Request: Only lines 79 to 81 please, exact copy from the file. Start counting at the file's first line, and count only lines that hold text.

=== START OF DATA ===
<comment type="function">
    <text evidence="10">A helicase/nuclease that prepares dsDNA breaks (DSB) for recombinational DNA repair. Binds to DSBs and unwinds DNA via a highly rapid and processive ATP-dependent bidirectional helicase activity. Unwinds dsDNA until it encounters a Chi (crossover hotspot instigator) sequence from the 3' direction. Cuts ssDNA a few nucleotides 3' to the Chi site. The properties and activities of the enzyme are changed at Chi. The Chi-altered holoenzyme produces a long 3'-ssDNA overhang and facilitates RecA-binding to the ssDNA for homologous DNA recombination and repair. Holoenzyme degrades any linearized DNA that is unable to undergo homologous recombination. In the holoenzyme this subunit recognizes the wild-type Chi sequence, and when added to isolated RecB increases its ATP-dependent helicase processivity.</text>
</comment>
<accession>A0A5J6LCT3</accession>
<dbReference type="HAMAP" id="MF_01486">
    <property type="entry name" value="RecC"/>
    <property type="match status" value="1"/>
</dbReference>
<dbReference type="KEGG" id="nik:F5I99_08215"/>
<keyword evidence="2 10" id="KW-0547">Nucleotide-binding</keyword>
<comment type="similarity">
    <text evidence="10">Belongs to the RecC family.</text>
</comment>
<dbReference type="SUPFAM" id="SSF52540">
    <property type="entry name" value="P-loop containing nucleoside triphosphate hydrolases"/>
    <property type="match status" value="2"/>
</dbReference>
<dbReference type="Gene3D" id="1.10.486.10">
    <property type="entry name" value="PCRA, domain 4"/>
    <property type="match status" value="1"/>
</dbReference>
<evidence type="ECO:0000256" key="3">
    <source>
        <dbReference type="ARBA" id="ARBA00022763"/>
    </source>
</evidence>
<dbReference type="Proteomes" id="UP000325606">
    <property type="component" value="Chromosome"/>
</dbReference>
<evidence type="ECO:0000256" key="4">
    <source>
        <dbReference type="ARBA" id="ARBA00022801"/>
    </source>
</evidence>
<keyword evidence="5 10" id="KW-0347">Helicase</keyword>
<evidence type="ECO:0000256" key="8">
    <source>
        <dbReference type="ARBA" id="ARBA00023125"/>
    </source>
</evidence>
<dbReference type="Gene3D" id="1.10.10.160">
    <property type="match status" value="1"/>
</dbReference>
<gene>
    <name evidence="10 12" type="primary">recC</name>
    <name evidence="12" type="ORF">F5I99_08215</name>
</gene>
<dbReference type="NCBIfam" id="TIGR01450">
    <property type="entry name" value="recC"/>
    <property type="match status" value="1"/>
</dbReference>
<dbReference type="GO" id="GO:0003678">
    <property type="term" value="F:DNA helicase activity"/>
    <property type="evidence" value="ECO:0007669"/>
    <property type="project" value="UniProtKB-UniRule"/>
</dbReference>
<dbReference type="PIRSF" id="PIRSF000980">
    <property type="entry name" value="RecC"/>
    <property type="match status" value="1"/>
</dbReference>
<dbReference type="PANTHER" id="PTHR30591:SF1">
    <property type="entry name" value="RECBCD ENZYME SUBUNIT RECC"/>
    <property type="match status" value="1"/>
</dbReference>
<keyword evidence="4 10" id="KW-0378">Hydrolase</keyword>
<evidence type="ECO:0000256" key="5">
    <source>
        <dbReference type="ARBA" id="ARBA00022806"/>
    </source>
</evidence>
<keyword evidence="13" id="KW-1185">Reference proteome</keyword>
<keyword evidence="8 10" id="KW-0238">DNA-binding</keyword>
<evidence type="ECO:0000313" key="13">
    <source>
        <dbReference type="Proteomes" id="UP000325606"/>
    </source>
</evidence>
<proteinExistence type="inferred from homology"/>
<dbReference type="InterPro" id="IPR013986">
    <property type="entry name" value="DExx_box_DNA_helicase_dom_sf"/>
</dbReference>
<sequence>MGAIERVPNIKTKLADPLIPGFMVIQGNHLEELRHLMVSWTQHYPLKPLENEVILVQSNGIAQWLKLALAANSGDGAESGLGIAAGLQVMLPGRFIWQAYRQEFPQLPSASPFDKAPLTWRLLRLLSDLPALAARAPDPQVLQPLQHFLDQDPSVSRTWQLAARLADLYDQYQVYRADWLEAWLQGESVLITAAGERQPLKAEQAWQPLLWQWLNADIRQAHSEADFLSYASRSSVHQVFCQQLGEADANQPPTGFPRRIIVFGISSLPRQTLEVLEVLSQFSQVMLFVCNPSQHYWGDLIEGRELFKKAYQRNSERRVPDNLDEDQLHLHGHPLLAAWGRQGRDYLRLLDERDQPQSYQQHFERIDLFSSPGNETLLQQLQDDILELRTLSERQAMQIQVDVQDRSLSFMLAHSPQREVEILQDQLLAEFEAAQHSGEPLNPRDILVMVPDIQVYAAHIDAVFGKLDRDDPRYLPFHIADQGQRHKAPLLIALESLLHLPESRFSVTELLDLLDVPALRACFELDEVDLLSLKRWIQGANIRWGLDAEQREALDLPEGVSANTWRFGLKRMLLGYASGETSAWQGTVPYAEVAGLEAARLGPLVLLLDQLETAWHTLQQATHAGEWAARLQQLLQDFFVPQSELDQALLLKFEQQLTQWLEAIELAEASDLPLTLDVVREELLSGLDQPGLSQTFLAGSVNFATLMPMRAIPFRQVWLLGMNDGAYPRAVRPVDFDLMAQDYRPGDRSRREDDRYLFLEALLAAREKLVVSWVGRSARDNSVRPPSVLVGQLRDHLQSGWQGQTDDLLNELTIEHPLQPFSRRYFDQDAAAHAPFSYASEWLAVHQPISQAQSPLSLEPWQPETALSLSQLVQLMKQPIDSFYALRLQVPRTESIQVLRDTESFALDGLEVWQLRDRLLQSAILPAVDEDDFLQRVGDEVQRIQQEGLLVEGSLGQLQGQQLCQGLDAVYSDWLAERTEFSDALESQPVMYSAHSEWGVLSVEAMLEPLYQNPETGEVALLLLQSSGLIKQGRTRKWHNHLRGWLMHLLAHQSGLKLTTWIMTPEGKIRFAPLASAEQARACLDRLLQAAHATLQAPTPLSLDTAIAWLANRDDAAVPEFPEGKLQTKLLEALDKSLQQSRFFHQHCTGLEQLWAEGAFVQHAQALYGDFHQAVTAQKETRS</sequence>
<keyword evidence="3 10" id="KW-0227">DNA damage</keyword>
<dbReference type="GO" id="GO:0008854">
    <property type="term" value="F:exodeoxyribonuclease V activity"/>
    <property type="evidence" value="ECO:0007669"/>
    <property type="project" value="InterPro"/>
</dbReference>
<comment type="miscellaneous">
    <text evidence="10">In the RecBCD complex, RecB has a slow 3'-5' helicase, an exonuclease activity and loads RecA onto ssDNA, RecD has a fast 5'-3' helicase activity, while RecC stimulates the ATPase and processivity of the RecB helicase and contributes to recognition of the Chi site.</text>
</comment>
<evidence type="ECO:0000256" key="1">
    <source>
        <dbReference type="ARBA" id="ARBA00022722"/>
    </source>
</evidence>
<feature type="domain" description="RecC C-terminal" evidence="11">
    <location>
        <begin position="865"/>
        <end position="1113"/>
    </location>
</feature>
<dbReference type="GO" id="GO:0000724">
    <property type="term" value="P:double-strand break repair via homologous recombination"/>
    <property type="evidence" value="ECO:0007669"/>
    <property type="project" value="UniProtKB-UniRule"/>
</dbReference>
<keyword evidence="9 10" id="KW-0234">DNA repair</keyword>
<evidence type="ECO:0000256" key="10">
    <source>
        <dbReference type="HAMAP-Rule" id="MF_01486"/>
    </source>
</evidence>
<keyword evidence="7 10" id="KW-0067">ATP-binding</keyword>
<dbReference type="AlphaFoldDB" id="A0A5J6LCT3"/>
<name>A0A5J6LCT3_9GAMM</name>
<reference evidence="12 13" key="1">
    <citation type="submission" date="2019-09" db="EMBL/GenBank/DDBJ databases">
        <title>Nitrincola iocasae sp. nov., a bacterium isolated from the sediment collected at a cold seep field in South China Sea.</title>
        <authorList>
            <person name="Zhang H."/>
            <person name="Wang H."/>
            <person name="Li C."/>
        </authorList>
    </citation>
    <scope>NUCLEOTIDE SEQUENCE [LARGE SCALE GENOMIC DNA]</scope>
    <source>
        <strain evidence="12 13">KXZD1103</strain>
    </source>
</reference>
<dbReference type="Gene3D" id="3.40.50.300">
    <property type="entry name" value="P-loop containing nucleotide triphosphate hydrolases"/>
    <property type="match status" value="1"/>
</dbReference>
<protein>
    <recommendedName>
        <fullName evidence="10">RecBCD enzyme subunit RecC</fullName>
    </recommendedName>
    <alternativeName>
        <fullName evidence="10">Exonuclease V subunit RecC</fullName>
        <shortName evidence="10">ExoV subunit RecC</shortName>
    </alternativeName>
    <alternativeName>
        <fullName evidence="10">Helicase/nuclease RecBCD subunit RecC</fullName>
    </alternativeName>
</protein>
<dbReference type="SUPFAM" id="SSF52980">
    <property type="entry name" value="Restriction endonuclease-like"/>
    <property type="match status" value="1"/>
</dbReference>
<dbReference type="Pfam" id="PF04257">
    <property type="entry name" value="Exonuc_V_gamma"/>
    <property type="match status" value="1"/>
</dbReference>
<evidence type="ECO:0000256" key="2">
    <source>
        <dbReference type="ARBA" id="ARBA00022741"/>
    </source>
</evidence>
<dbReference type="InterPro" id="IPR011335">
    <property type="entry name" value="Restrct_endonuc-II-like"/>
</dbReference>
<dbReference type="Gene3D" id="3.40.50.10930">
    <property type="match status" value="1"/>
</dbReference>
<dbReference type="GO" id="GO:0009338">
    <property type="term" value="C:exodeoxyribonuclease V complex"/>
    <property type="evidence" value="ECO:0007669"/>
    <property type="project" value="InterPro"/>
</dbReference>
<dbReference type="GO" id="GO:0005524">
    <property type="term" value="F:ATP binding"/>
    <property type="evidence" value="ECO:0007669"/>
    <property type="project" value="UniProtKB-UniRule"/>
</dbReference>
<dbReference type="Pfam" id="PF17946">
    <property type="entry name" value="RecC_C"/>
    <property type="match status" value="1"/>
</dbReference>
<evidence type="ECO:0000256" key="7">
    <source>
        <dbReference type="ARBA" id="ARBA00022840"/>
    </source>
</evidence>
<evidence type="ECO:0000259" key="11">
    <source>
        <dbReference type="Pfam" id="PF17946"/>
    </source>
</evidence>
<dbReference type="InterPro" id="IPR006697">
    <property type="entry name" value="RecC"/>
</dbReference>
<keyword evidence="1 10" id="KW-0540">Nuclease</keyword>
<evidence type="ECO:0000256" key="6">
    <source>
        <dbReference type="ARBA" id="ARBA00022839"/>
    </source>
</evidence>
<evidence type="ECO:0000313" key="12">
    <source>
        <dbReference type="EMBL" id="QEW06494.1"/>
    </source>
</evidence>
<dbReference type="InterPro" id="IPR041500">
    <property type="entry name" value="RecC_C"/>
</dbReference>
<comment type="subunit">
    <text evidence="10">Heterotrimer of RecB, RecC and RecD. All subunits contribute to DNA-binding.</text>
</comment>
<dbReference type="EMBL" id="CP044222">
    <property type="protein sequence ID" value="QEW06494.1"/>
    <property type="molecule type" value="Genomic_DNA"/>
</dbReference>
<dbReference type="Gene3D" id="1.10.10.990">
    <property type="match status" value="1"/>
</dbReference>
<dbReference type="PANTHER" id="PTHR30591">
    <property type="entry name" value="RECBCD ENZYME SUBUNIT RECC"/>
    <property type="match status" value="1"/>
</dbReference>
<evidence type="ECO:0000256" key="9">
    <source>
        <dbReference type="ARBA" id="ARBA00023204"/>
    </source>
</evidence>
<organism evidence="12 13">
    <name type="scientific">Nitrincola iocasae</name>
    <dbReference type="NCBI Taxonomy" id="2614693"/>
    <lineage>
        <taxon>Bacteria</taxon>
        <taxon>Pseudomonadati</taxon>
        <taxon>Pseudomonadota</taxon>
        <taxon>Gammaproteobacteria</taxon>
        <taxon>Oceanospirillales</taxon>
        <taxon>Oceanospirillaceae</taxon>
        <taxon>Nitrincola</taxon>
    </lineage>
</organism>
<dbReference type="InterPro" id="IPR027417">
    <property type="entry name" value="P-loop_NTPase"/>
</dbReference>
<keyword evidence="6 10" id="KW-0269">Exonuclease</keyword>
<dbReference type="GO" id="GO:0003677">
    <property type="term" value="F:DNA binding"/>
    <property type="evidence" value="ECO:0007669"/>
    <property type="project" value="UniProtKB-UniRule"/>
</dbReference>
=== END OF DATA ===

<dbReference type="InterPro" id="IPR013986">
    <property type="entry name" value="DExx_box_DNA_helicase_dom_sf"/>
</dbReference>